Table of Contents
Millions of cells make up the human body. Each cell of our body perform definite functions. Furthermore, this involves a lot of chemical reactions. However, all these reactions are necessary for the efficient functioning of the human body. Furthermore, this is exactly where the action of enzymes come into play!
Here, in this article, firstly you will read about the definition of enzymes. Then, about its structure and types. Lastly you will read about the different functions of enzymes.
Definition of Enzymes
Enzymes are biological catalysts that accelerates a chemical reaction. It increases the speed of the reaction by many folds. This is due to the fact that, a decrease in activation energy increases the speed of a reaction. However, an enzyme does not alter the equilibrium of a reaction. Indeed, all the biological processes that take place in an organism are chemical reactions. Thus, they are present in all living organisms for the even functioning of the body. Moreover, all the enzymes are stereospecific. This means that, their reactions produce only a single product.
However, some of the enzymes cannot function properly unless they have a distinct non-protein molecule attached to it. They are cofactors. For instance, carbonic anhydrase.
Structure of Enzyme
Basically, enzymes are protein macromolecules made up of amino acids. They may be usually 100-500 amino acids long. Furthermore, they have a distinct three-dimensional structure.
Here, we shall learn the structure of enzymes under four heads. They are:
- Primary Structure
- Secondary Structure
- Tertiary Structure
- Quaternary Structure
We already know that a linear chain of amino acid makes an enzyme. Have you ever wondered how these amino acids are joined together? The peptide bonds links the amino acids with each other. Consequently, the resulting amino acid chain is called a polypeptide or protein. To sum up, this is the primary structure of an enzyme.
Amino acids in the same chain can interact with each other. As a result, the polypeptide or the protein chain can double up on itself. Consequently, giving rise to two secondary 2-D structures, namely Alpha Helix and Beta Sheet. When the protein chain wraps around itself, the Alpha Helix is formed. And when the protein chain folds on top of itself, the Beta Sheet structure is formed .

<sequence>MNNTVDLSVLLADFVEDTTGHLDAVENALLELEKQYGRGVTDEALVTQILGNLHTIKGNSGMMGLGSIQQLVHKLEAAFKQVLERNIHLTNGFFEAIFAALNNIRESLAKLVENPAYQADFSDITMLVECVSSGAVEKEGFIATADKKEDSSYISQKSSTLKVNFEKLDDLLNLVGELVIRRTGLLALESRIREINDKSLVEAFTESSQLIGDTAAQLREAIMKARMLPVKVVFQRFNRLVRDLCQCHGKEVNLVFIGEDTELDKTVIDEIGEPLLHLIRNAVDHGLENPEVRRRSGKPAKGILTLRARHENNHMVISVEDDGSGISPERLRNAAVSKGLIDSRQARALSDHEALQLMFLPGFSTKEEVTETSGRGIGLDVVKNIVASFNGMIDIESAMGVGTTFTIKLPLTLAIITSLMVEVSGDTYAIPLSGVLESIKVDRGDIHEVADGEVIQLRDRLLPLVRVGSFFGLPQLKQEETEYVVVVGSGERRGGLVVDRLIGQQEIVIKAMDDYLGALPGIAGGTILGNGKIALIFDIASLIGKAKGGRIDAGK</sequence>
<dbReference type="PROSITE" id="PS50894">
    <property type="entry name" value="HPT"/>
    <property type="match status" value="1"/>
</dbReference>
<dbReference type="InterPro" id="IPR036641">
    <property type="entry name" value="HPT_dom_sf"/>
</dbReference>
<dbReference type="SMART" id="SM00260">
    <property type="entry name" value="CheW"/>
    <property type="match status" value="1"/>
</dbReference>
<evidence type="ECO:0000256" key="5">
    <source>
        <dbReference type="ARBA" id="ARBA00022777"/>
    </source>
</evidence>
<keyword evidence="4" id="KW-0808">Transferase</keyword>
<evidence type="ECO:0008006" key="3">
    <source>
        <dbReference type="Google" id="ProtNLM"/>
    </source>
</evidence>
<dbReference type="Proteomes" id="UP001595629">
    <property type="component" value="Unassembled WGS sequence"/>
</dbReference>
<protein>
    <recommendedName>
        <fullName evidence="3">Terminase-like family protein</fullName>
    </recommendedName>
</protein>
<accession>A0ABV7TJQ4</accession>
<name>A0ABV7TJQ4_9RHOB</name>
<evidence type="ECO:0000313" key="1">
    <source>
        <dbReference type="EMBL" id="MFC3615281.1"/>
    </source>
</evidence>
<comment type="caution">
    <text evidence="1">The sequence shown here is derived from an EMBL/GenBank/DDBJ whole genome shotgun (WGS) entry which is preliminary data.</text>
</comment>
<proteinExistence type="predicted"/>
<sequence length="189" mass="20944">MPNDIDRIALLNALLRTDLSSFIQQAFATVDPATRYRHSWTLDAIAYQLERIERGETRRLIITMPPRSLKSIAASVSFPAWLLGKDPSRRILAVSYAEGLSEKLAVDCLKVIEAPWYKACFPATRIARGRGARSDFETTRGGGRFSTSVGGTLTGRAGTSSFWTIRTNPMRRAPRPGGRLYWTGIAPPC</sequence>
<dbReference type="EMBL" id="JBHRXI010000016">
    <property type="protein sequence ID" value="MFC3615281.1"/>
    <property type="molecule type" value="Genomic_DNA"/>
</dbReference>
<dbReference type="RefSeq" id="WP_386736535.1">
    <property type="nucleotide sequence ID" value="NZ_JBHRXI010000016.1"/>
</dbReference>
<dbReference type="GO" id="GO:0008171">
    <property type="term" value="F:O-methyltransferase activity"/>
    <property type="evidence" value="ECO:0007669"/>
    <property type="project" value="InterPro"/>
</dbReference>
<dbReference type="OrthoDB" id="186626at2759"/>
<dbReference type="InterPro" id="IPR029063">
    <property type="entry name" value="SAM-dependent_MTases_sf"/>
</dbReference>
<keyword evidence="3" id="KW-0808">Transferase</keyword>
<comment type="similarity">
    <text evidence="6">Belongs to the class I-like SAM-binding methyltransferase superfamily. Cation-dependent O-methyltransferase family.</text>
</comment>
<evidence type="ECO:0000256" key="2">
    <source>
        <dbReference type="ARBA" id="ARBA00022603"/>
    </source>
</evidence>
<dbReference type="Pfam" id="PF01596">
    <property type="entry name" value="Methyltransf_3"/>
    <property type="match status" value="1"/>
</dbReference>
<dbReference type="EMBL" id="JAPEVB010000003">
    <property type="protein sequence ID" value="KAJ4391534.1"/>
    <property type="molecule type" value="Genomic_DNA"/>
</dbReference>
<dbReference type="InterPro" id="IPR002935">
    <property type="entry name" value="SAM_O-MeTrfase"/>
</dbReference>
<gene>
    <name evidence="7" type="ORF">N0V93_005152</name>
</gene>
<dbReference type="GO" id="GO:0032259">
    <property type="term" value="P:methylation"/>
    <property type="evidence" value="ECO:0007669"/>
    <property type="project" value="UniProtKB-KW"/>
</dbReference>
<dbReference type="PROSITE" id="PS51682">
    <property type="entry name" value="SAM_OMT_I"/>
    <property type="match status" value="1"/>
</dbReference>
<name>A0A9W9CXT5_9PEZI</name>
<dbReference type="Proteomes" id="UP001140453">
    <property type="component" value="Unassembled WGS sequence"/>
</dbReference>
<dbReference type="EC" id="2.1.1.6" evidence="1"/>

The two dimensional secondary structures formed can certainly fold up further. This results in the formation of a three dimensional structure. Hence, it is called the tertiary structure of enzyme.
Several closely associated protein chains or sub-units are present here. Moreover, each sub-unit possess a distinct primary, secondary and tertiary structure. Various bonds hold these sub-units together. Some of them include Hydrogen bond, salt bridges, van der waals forces, etc for instance.
Types of Enzymes
Enzymes are an indispensable factor for every chemical reaction in our body. Furthermore, the human cell has approximately 1300 enzymes. However, all the known-discovered enzymes are classified into six basic types. This is based on the type of the reaction that they catalyze.
The suffix-ase is used to name an enzyme, as is seen above. Let us now understand about each enzyme in detail.
This type of enzyme catalyzes hydrolysis reactions. For instance, they are used in reactions that use water to break a chemical bond. Therefore, a single, large molecule is broken down into smaller molecules. There are more than 200 enzymes that belong to this class, in particular.
Examples: Esterases (including lipases, phosphatases), glycosidases, etc